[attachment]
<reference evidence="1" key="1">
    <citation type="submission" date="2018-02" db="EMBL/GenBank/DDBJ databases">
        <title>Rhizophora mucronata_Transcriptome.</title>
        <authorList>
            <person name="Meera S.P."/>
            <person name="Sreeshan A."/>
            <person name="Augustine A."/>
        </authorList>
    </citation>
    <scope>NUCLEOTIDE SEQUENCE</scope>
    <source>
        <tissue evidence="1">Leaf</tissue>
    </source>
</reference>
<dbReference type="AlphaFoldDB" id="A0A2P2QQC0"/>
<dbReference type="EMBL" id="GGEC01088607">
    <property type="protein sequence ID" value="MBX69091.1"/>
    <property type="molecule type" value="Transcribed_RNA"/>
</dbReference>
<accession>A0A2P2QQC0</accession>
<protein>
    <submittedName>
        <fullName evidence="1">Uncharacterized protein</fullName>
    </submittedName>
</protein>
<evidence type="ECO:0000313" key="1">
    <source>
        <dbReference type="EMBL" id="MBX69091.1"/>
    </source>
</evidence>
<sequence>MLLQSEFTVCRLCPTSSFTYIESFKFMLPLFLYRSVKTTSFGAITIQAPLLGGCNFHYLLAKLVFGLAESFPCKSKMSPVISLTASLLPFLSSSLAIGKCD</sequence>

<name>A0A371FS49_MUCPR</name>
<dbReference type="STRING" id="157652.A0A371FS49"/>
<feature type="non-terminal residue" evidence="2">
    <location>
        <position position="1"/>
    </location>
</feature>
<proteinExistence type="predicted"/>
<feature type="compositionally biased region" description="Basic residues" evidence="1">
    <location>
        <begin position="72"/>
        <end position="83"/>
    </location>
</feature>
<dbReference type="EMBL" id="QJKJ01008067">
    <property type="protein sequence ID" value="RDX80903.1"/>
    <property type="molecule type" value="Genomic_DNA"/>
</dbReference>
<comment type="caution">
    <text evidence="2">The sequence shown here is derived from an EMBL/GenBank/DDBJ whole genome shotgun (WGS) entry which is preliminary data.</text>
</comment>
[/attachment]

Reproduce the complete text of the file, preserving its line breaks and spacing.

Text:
<reference evidence="1" key="1">
    <citation type="submission" date="2018-02" db="EMBL/GenBank/DDBJ databases">
        <title>Rhizophora mucronata_Transcriptome.</title>
        <authorList>
            <person name="Meera S.P."/>
            <person name="Sreeshan A."/>
            <person name="Augustine A."/>
        </authorList>
    </citation>
    <scope>NUCLEOTIDE SEQUENCE</scope>
    <source>
        <tissue evidence="1">Leaf</tissue>
    </source>
</reference>
<dbReference type="AlphaFoldDB" id="A0A2P2QQC0"/>
<dbReference type="EMBL" id="GGEC01088607">
    <property type="protein sequence ID" value="MBX69091.1"/>
    <property type="molecule type" value="Transcribed_RNA"/>
</dbReference>
<accession>A0A2P2QQC0</accession>
<protein>
    <submittedName>
        <fullName evidence="1">Uncharacterized protein</fullName>
    </submittedName>
</protein>
<evidence type="ECO:0000313" key="1">
    <source>
        <dbReference type="EMBL" id="MBX69091.1"/>
    </source>
</evidence>
<sequence>MLLQSEFTVCRLCPTSSFTYIESFKFMLPLFLYRSVKTTSFGAITIQAPLLGGCNFHYLLAKLVFGLAESFPCKSKMSPVISLTASLLPFLSSSLAIGKCD</sequence>

<name>A0A371FS49_MUCPR</name>
<dbReference type="STRING" id="157652.A0A371FS49"/>
<feature type="non-terminal residue" evidence="2">
    <location>
        <position position="1"/>
    </location>
</feature>
<proteinExistence type="predicted"/>
<feature type="compositionally biased region" description="Basic residues" evidence="1">
    <location>
        <begin position="72"/>
        <end position="83"/>
    </location>
</feature>
<dbReference type="EMBL" id="QJKJ01008067">
    <property type="protein sequence ID" value="RDX80903.1"/>
    <property type="molecule type" value="Genomic_DNA"/>
</dbReference>
<comment type="caution">
    <text evidence="2">The sequence shown here is derived from an EMBL/GenBank/DDBJ whole genome shotgun (WGS) entry which is preliminary data.</text>
</comment>